[ April 26, 2015 by Bryan Harris 0 Comments ]

How To Teach About Abuse

Though awareness around sexual violence continues to rise, incidents of abuse continue to pour in. Sexual abuse accounts for about 20% of all childhood maltreatment reports[1] while about one in four women will experience some sort of sexual violence in their lifetime.[2] Teaching about abuse is important not only to bring awareness of the issue but also to empower survivors of any age. The learning objectives were adapted from the National Sexuality Education Standards:

Middle School

  • Define sexual abuse.
  • Describe situations and behaviors that constitute sexual abuse, sexual assault, incest, rape and dating violence.
  • Discuss the impacts of sexual abuse and why it is wrong.
  • Identify sources of support such as parents or other trusted adults that they can go to if they are or someone they know is being abused.
  • Explain that no one has the right to touch anyone else in a sexual manner if they do not want to be touched.
  • Explain why a person who has been abused is not at fault.
  • Demonstrate refusal skills (clear “no” statement, walk away, repeat refusal).
  • Demonstrate ways to communicate with trusted adults about abuse.

High School

  • Compare and contrast situations and behaviors that may constitute sexual harassment, sexual abuse, sexual assault, incest, rape and dating violence.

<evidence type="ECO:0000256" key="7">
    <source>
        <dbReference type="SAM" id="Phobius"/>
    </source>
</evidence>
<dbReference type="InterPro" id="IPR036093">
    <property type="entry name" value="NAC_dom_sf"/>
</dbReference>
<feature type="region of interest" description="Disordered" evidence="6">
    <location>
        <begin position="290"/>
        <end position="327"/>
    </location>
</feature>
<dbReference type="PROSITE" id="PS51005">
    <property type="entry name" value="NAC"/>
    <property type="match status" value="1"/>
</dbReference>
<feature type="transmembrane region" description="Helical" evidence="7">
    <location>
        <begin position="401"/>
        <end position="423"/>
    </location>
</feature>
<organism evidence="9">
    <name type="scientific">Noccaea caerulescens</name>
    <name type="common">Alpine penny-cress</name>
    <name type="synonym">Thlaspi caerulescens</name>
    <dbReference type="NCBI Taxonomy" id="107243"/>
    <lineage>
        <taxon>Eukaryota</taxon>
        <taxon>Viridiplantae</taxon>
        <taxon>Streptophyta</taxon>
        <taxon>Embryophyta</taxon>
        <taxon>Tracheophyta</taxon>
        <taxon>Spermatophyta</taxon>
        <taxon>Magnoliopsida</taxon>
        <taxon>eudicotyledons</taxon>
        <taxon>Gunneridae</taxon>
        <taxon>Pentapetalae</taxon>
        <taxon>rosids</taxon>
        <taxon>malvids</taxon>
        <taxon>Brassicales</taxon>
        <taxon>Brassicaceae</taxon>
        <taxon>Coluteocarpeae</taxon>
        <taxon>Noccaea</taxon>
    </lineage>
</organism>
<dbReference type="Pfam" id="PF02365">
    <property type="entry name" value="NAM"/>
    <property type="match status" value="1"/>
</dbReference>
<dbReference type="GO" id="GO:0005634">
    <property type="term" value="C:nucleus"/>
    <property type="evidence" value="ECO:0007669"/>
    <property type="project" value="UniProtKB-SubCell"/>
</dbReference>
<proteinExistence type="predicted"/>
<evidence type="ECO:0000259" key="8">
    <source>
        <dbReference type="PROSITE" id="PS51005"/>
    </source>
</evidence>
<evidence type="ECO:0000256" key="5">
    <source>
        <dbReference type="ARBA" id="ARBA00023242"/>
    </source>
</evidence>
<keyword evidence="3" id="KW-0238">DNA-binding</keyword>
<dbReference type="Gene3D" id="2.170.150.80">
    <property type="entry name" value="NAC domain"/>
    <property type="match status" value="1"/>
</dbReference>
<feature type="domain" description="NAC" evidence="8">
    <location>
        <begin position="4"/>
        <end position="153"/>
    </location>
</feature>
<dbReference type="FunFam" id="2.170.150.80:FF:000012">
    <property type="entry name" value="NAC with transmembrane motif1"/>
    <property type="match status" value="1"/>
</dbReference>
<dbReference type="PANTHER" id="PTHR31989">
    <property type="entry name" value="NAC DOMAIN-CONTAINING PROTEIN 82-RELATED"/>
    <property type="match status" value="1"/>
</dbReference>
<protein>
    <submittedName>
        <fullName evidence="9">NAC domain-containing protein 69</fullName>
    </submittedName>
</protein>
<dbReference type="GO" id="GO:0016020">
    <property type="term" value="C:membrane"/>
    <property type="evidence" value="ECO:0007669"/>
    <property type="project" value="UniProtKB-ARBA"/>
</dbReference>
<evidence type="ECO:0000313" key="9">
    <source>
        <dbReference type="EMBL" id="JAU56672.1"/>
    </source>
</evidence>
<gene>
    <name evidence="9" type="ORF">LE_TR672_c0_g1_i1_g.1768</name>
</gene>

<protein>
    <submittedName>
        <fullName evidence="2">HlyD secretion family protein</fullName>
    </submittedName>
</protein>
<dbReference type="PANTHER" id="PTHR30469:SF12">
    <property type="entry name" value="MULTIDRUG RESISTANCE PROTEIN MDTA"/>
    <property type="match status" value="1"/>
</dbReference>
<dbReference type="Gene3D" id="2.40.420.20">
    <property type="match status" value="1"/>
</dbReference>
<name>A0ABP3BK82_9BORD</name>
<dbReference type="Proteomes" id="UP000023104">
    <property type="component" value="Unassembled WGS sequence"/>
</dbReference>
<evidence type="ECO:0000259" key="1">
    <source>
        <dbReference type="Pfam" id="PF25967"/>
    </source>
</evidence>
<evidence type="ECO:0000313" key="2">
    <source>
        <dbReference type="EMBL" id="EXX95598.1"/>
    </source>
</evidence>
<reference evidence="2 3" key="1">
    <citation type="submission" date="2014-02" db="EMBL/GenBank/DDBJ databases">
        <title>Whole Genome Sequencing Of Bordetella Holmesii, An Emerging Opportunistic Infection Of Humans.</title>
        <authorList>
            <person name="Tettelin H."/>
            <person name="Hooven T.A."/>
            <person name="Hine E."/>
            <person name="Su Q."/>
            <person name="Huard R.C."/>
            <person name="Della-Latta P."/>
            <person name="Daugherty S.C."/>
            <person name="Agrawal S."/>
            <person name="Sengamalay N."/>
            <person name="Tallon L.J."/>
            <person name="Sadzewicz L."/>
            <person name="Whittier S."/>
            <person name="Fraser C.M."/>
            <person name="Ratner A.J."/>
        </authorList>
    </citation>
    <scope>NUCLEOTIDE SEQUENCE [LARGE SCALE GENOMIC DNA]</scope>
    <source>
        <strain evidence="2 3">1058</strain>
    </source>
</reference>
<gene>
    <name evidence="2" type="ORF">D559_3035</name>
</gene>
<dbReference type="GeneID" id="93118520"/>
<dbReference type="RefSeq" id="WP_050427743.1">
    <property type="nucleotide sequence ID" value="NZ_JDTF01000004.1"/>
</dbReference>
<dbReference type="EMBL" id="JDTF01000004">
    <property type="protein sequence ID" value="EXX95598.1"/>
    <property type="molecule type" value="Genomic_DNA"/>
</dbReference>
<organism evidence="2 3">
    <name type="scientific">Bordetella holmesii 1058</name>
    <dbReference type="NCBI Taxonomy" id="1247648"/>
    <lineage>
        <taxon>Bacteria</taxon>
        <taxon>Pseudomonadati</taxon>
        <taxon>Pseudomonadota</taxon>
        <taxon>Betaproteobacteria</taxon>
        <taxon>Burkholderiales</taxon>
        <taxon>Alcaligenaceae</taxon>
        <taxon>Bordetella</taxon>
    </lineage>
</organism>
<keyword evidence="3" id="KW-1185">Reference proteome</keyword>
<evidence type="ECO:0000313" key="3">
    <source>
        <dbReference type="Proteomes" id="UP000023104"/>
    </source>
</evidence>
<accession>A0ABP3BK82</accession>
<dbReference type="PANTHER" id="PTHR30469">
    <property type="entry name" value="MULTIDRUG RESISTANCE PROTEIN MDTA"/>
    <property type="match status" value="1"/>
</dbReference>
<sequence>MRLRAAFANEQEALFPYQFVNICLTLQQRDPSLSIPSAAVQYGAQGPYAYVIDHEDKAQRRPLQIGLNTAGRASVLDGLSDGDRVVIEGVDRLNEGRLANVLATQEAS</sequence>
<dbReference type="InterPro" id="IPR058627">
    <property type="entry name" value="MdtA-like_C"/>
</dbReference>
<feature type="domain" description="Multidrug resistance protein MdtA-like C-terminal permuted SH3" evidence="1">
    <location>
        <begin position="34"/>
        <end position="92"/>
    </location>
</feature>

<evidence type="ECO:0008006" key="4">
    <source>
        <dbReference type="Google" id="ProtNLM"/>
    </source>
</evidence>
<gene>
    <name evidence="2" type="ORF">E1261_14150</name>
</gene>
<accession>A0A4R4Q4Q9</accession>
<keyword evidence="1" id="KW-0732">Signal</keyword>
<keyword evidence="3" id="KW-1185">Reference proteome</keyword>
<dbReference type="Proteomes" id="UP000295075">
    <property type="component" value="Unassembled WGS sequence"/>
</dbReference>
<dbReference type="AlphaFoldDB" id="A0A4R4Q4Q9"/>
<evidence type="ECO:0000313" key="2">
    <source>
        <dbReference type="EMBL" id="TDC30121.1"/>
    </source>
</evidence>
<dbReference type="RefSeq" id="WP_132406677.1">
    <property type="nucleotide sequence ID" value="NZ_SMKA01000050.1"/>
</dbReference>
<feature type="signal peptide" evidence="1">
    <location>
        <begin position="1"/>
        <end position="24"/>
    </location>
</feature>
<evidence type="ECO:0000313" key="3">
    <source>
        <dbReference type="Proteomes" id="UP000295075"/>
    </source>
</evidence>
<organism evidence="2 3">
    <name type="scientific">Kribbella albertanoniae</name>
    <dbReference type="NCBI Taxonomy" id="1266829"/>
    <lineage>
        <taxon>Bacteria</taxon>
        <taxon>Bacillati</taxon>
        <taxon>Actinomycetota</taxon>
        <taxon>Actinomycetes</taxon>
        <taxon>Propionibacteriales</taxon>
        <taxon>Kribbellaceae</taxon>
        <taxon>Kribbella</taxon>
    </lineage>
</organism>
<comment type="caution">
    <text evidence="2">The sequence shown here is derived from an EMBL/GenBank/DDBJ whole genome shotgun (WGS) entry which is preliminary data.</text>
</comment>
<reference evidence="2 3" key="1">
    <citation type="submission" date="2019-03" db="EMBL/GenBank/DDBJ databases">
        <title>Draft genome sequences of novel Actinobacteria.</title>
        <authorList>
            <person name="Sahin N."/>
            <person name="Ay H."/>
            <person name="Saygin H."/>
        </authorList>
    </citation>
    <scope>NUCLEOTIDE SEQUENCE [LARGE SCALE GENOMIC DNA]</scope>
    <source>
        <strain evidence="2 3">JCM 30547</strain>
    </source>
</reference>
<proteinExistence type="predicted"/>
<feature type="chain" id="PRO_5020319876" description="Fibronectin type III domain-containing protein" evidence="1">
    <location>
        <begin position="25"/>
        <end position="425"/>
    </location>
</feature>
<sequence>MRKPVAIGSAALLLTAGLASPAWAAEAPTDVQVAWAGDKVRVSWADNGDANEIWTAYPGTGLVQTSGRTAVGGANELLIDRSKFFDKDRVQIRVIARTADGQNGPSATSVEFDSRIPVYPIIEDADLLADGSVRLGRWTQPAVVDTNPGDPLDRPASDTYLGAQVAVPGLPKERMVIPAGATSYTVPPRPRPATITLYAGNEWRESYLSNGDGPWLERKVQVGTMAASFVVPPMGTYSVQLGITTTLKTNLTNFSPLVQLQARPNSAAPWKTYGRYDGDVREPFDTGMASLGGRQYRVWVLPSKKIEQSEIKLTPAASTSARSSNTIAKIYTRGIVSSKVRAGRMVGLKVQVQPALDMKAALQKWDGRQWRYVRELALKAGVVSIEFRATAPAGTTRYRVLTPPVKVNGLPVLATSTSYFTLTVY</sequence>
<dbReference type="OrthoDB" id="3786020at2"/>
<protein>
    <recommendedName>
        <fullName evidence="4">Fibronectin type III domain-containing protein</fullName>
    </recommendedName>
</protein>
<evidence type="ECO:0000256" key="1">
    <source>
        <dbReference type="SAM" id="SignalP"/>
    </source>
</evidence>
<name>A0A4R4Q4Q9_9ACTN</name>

• Analyze the laws related to sexual abuse.
  • Explain why using tricks, threats or coercion in relationships is wrong.
  • Describe potential impacts of power differences (e.g., age, status or position) within sexual relationships.
  • Analyze the external influences and societal messages that impact attitudes about sexual abuse.
  • Access valid resources for help if they or someone they know is being or has been abused.
  • Demonstrate effective ways to communicate with trusted adults about abuse.
  • Identify ways in which they could respond when someone else is being abused.

When teaching about abuse, it is important to clarify that this is not an “us versus them” problem but rather that it can happen to anyone regardless of race, gender, socioeconomic status, etc. Like when teaching HIV/AIDS , cultural competence is vital for this sensitive topic. Media is again a helpful tool to examine instances of abuse and start a discussion.

One of the best pieces of advice I’ve heard about teaching about exual violence is to assume all people are survivors. This mindset shift allows you to be more inclusive and compassionate in your teaching.

Lastly, it is important to note that abuse is a difficult topic to cover well. It is potentially triggering to student and therefore creating a safe classroom environment is vital. It can be helpful to familiarize yourself with the signs of child abuse, local support organizations, laws related to reporting. This varies by state and changes periodically. For more information, visit Not Alone.

Additional Resources
ChildHelp National Child Abuse Hotline: 1-800-4-A-CHILD (1-800-422-4453)
ChildHelp Resources for Teachers
This fantastic guide to teaching younger children.
This CDC infographic on sexual violence.


[1] ChildHelp. (2014). Child abuse statistics & facts. https://www.childhelp.org/child-abuse-statistics/
[2] National Coalition Against Domestic Violence. (2007). Domestic violence facts. http://www.ncadv.org/files/DomesticViolenceFactSheet%28National%29.pdf

AboutBryan Harris